THE INVISIBLE PRINCE
O NCE upon a time there lived a Fairy who had power over the earth, the sea, fire, and the air; and this Fairy had four sons. The eldest, who was quick and lively, with a vivid imagination, she made Lord of Fire, which was in her opinion the noblest of all the elements. To the second son, whose wisdom and prudence made amends for his being rather dull, she gave the government of the earth. The third was wild and savage, and of monstrous stature ; and the Fairy, his mother, who was ashamed of his defects, hoped to hide them by creating him King of the Seas. The youngest, who was the sla.ve of his passions and of a very uncertain temper, became Prince of the Air.
Being the youngest, he was naturally his mother's favourite; but this did not blind her to his weaknesses, and she foresaw that some day he would suffer much pain through falling in love. So she thought the best thing she could do was to bring him up with a horror of women; and, to her great delight, she saw this dislike only increased as he grew older. From his earliest childhood he heard nothing but stories of princes who had fallen into all sorts of troubles through love; and she drew such terrible pictures of poor little Cupid that the young man had no difficulty in believing that he was the root of all evil.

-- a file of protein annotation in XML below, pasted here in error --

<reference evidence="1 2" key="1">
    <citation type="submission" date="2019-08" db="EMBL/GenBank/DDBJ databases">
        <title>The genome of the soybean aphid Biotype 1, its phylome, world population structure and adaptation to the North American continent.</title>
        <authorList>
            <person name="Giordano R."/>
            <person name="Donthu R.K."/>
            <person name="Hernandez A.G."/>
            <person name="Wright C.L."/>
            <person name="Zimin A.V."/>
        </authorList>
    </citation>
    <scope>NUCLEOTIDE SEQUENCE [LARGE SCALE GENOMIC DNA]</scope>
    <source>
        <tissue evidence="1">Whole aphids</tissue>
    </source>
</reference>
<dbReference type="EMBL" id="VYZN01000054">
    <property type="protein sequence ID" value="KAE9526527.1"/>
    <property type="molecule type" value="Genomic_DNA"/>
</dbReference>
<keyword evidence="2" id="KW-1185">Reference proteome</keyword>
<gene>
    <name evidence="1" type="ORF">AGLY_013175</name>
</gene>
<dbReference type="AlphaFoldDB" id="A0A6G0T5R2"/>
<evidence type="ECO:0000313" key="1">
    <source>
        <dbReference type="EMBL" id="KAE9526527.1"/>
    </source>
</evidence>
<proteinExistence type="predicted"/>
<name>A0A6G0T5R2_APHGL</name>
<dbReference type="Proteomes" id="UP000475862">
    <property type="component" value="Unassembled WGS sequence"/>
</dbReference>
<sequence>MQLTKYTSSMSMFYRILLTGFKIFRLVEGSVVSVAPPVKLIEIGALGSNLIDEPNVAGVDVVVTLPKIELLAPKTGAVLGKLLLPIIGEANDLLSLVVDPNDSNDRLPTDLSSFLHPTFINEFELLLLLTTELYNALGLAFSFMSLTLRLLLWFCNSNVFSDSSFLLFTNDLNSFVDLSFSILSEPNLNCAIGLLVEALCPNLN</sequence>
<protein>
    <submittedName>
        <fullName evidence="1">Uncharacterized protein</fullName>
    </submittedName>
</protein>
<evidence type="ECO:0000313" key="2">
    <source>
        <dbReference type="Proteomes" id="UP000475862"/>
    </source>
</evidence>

All the time that this wise mother could spare from filling her son with hatred for all wonienkind she passed in giving him a love of the pleasures of the chase, which henceforth became his chief joy. For his amusement she had made a new forest, planted with the most splendid trees, and turned loose in it every animal that could be found in any of the four quarters of the globe. In the midst of this forest she built a palace which had not its equal for beauty in the whole world, and then she considered that she had done enough to make any prince happy.
Now it is all very well to abuse the God of Love, but a man